We can guess a lot about how consumers' lives are changing through gut feeling and observation. After all, at some level we are those consumers, too. We see how our lives are changing as well. But seeing that something has changed seldom reveals the insights you need to frame a marketing campaign.
A recent article in MIT's Technology Review, "Netnography: The Marketer's Secret Ingredient," by Robert V. Kozinets, looks at how Camden, N.J.-based soup company Campbell's employed ethnographers to study how consumers are swapping recipes online. Deciding what to cook for dinner is a process that Campbell's used to be intimately involved in, but new social patterns have changed the voice of the kitchen.
Ethnography is the anthropological study of group behavior, with a focus on studying the interactions of a specific population until all of its social relationships, responsibilities and institutions have been mapped, categorized and described in detail. It's comprehensive and exhaustive. As market research, it's extreme.
Many methods of market research come from the disciplines of anthropology and sociology: focus groups, needs assessments, some techniques for developing interview questions, etc. But digging into ethnography isn't just borrowing a technique, it's adopting an entire field of research. Ethnography is the kind of research that spans academic careers, not semesters.
Campbell's tried focus groups and typical methods of consumer research, but, according to Kozinets (who also participated in the research), the company wasn't getting to the bottom of its target consumers' behavior, especially online. The ethnographers followed those populations deep online to ferret out the behavior: "We sought out and studied competitive companies and their efforts. We located and listened to bloggers. We checked out forums and newsgroups. We examined video blogs on YouTube and beyond."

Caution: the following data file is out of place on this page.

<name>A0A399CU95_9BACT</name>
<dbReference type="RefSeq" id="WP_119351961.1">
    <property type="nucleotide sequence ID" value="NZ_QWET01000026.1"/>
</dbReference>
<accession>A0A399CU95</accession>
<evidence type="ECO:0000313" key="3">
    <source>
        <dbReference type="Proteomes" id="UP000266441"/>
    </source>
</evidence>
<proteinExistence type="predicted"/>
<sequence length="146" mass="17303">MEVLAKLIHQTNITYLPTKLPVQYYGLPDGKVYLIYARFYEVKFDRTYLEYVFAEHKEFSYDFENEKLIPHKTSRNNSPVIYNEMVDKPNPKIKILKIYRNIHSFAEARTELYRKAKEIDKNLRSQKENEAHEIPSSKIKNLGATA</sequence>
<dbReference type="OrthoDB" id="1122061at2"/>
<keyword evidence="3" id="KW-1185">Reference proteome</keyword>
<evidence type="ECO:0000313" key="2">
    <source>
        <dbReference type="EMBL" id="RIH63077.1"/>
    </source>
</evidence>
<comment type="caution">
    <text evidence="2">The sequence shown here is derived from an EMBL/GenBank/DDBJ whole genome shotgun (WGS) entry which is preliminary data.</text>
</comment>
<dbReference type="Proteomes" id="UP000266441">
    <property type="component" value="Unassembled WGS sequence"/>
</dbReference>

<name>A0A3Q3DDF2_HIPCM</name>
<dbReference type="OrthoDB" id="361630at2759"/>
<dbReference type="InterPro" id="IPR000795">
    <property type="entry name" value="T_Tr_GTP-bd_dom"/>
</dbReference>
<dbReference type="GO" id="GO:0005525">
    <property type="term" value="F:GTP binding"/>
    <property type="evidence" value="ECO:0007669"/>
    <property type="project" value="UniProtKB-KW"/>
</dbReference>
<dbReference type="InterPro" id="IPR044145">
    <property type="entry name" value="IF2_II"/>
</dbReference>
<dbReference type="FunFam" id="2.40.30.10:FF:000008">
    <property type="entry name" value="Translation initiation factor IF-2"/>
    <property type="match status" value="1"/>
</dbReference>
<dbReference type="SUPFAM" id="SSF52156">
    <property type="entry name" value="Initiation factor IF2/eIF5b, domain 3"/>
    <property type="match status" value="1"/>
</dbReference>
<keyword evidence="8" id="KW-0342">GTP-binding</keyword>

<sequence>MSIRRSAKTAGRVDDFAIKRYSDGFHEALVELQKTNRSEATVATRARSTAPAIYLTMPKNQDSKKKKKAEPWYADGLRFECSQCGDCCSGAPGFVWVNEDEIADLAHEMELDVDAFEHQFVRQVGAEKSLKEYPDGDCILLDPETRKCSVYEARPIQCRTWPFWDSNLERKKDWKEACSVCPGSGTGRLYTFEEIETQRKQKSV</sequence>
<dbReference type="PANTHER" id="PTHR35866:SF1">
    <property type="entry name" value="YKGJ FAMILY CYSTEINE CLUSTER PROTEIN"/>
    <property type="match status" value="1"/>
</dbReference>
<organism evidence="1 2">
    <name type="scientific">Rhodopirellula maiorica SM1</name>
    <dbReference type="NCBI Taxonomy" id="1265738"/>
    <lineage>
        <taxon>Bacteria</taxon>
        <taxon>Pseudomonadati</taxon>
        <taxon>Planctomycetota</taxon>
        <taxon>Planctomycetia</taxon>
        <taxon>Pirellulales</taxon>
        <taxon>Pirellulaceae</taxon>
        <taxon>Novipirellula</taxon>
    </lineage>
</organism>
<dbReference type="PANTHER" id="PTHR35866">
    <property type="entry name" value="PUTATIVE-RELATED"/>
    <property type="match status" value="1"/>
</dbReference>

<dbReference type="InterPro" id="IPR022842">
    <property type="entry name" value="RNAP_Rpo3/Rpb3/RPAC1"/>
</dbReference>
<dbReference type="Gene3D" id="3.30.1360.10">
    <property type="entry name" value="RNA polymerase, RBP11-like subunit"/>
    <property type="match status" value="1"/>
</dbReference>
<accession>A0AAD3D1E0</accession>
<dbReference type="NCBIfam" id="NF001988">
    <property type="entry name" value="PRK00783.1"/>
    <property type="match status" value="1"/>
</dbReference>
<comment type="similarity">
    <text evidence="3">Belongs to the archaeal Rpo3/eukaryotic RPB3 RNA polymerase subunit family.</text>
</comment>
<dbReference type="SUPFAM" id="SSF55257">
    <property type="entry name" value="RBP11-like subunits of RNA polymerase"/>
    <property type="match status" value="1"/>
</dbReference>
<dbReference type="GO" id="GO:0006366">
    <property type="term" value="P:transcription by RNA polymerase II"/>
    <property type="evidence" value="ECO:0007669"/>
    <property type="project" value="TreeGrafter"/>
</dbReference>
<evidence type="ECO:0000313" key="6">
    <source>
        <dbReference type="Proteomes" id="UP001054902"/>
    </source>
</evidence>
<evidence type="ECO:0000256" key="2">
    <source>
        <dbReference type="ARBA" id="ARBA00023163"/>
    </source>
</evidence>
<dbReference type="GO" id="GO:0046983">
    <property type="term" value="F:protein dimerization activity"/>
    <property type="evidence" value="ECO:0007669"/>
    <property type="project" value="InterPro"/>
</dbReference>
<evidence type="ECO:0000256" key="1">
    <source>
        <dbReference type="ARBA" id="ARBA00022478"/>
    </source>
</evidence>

The study appears to have been worthwhile. The ethnographers, according to Kozinets, illuminated the social interactions Campbell's was looking for and offered recommendations that made Campbell's website more popular and responsive. But still, I find that level of research extreme.
It's striking to see companies go to such lengths to understand what average Americans are doing. Did Henry Ford conduct ethnographies to figure out that his factory workers wanted to buy cars as much as the upper crust? Perhaps not, but as you'll see in our cover story for this issue, Ford puts a great deal of effort into understanding consumers and what they're saying on social networks today.
Despite all the apparent transparency of social media, getting to know your target consumers today is actually very difficult; perhaps more difficult than it's ever been. Companies that do it well work hard at it.